Today, April 4, is the 50th anniversary of the assassination of Martin Luther King, Jr. Media outlets and publications everywhere are honoring the day with remembrances and articles about King’s legacy. Most are, of course, about MLK’s leadership in the Civil Rights Movement and how he helped lead the movement for greater racial equality.
But I’ve been thinking a lot about the work King was starting to do when he was killed, which he never had the chance to finish: His work to bring attention to human rights and end poverty in America with The Poor People’s campaign. I was glad to see big articles in both Time magazine and Smithsonian on the topic. In the wake of King’s death, activists tried to carry on his work, which was part of what led to passage of the Fair Housing Act in 1968. But I’ve been wondering what it would be like if King had been able to bring that work to fruition on a larger scale.
King had always been deeply committed to addressing poverty and gradually started doing more activism on the issue. When he was killed in Memphis, he was there for a third time to try to help striking black sanitation workers get better working conditions. He was also in the midst of planning a march on Washington for Americans living in poverty. Many people say that it was this work, along with his opposition to the Vietnam War, that caused him to lose financial backing and the support of President Johnson, and that ultimately led to his assassination.
A big part of the American public and government had finally gotten on board with desegregation. But King’s work on tackling the more complex issues of poverty, which disproportionately affected people of color, was a lot more threatening to the status quo. This was partly because it tapped into deep-seated prejudices, systemic racism, and classism—discrimination in housing, employment, wages, and health care..
Today, race and poverty are still intertwined. It’s something that’s getting talked about more, but still not enough. In 2016, white families had a median net worth of $171,000, compared with $17,600 for blacks and $20,700 for Hispanics. Meanwhile, white boys who grow up rich are likely to stay that way, while black boys raised in top-earning households are more likely to become poor.
White people are, of course, affected by poverty too, and most poor people in America are white. What we know is that poverty is an intergenerational phenomenon: if you are born poor, your children are most likely to be too, and onward for generations no matter your race.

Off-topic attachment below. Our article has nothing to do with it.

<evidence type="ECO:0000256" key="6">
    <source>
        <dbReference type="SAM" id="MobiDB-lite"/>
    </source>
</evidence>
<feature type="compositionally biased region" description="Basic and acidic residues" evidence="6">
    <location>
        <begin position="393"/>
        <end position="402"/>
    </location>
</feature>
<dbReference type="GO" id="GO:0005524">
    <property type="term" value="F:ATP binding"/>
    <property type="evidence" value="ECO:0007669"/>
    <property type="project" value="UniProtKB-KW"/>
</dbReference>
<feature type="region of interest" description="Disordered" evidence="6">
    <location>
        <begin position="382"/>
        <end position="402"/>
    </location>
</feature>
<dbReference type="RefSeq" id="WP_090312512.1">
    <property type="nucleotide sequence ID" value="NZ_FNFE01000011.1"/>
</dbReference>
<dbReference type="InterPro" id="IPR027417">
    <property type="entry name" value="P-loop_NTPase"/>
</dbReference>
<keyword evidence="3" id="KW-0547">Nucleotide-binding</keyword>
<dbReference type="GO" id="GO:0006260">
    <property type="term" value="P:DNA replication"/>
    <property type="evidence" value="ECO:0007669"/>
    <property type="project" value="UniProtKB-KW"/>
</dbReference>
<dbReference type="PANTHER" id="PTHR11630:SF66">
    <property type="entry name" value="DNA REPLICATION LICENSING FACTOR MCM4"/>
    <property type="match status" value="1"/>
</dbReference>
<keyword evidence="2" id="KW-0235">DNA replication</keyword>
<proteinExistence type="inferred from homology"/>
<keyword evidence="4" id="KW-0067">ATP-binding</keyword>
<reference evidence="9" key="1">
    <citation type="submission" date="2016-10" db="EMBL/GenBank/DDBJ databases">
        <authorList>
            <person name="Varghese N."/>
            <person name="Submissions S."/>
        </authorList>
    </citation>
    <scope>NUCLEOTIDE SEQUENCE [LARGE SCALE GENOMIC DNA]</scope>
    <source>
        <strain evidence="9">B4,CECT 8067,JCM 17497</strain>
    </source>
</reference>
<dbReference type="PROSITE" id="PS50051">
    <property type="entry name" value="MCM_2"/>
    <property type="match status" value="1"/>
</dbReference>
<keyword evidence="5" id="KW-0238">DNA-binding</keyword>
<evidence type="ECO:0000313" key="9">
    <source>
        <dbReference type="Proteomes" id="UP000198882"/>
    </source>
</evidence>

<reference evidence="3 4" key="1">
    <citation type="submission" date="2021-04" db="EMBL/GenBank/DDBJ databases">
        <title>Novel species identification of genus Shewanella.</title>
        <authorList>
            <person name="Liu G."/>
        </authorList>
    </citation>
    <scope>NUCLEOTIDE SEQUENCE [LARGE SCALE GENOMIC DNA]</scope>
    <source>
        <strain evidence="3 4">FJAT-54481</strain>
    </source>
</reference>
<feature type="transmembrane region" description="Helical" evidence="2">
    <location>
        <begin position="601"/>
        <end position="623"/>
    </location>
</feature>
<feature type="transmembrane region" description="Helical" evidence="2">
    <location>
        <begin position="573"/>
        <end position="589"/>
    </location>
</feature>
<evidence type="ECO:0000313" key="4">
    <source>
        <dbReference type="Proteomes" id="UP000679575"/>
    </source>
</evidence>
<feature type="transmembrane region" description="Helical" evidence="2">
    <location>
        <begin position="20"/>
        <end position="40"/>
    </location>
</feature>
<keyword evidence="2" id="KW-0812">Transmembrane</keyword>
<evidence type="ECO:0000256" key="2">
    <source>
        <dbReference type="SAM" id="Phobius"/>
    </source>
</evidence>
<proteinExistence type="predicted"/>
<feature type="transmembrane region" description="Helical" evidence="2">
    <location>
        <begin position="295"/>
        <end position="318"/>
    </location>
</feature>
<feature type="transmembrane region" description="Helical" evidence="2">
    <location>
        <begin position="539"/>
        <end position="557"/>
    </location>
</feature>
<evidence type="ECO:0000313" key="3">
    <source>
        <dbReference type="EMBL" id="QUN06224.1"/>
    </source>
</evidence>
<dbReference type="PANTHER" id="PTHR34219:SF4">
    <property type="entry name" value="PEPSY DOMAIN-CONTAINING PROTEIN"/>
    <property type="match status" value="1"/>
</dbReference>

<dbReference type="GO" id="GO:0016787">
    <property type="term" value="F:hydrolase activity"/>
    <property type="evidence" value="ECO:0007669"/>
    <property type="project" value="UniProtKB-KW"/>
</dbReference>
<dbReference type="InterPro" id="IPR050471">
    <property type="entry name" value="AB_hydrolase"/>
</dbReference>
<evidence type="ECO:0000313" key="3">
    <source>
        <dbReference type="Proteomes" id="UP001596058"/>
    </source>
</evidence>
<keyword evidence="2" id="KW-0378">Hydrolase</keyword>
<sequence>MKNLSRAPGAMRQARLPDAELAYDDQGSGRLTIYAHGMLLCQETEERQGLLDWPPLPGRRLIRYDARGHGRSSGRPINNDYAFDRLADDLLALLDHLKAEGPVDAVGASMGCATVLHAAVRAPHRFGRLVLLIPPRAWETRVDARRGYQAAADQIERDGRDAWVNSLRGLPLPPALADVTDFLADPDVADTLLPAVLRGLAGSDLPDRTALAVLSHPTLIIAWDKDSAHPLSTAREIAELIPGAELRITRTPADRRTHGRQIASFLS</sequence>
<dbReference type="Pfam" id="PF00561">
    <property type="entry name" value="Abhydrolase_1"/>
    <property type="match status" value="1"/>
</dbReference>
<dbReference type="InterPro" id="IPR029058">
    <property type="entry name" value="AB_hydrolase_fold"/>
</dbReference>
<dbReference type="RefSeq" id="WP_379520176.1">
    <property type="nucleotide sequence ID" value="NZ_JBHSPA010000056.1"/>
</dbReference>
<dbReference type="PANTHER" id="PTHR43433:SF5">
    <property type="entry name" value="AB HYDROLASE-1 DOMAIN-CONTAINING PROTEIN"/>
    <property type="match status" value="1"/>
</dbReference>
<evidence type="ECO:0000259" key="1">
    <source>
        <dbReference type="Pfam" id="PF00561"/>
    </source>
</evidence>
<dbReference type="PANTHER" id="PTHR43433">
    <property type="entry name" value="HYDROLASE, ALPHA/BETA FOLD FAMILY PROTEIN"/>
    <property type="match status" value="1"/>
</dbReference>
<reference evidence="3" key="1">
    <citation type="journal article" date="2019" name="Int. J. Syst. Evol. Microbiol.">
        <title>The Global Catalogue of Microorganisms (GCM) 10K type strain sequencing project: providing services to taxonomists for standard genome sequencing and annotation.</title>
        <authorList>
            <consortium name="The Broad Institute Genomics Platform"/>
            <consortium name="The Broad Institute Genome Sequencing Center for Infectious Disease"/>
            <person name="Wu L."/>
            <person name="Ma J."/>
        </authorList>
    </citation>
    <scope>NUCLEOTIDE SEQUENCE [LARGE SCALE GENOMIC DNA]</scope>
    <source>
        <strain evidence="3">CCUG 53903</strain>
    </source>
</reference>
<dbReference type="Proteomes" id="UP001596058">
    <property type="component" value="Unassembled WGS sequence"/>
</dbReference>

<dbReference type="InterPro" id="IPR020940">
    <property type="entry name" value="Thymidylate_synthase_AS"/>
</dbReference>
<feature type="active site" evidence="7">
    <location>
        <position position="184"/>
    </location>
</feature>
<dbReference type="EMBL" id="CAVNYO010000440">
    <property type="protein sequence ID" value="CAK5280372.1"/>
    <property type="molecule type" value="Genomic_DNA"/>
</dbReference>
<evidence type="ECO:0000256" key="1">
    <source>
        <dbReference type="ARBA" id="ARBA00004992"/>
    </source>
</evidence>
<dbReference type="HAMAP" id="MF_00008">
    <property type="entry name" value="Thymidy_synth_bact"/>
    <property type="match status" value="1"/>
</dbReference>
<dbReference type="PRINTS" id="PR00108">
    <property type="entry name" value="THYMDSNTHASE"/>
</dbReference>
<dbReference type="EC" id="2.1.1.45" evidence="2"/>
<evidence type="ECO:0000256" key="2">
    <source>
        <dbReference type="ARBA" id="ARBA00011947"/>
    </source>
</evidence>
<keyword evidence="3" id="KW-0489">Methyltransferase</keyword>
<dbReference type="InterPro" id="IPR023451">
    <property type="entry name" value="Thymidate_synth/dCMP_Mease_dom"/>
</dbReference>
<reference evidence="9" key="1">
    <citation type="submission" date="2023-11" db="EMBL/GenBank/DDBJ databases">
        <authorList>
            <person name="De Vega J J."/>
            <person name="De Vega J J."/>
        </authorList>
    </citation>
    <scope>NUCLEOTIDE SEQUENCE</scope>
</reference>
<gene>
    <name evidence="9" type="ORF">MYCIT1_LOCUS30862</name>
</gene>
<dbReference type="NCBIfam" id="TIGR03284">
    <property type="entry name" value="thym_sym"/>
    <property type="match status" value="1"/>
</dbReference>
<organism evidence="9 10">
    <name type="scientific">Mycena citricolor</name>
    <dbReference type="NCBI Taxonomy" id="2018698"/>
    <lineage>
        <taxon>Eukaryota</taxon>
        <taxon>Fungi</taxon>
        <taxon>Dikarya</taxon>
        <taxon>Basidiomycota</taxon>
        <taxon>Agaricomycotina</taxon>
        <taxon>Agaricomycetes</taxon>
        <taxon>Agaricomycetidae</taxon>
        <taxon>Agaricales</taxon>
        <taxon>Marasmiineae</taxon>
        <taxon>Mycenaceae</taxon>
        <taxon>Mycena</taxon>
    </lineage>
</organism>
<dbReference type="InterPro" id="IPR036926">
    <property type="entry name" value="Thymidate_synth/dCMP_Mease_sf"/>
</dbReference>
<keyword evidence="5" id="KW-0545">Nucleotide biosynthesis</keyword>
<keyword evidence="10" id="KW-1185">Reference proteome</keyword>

So many people are not aware that King had envisioned a multi-racial coalition in the Poor People’s Movement. We know King was taken from us too early. The Poor People’s Campaign hit a major roadblock with the lack of his leadership. What we don’t know is what his leadership would have done to mobilize poor folks across race in this country, and how that momentum could have disrupted this system and built a better one from the people, for the people.
Instead of moving forward together across races and ethnicities, we’ve allowed some politicians to use racial differences to divide and exploit poor folks. White poor and working-class people have been told that their biggest problem is “the other”—that the reason they’re not able to move up is because of black and Hispanic folks. I also see that many poor people of color, in turn, aren’t exactly eager to unite against poverty with white poor people who see them as the cause of the problem, or the recipients of unfair advantage. With all the infighting, we don’t ever actually examine and confront the systems of political and economic power and privilege keeping many people poor and a few people wealthy.
I love the way King spoke to this issue in the last speech he gave, the night before his death, I’ve Been to the Mountaintop:
“You know, whenever Pharaoh wanted to prolong the period of slavery in Egypt, he had a favorite, favorite formula for doing it. What was that? He kept the slaves fighting among themselves. But whenever the slaves get together, something happens in Pharaoh’s court, and he cannot hold the slaves in slavery. When the slaves get together, that’s the beginning of getting out of slavery.”
Today, there are organizations across the country working with the new Poor People’s Campaign to bring attention to and create solutions for poor people. Maybe if more of us paid attention to this issue, if we brought some of the less-talked-about parts of MLK’s legacy back into the light, we could dissolve the divides, end the “oppression olympics” that pit people of color (particularly African-Americans, Hispanic and Native Americans) and white people against each other, and tackle the huge wealth inequality that still plagues us, including the systemic racism that keeps so many people of color in poverty.
How? Here are just a few ideas:
- By educating ourselves with research and information that dispels some of the myths about income equality—who it affects, what causes it, and how we can move forward. (For starters: Check out this resource list from Class Action and the video Decoded: 5 Poverty Myths Debunked.)
- By supporting people fighting for fair and living wages—like the teachers striking in Oklahoma, West Virginia and Kentucky—and campaigns for raising the minimum wage, like Fight for 15.
- By listening to and respecting the leadership of poor and working-class people. Contribute to local, grassroots movements and organizations working for change that are led by poor people and may be under-resourced, and read and listen to the voices of poor people sharing their experiences—and help amplify their stories.
It’s up to us to join and support the people already working tirelessly to advance the movement Dr. Martin Luther King, Jr. and his allies started. Ready?
Image Credit: Bill Mauldin, Chicago Sun-Times, 1968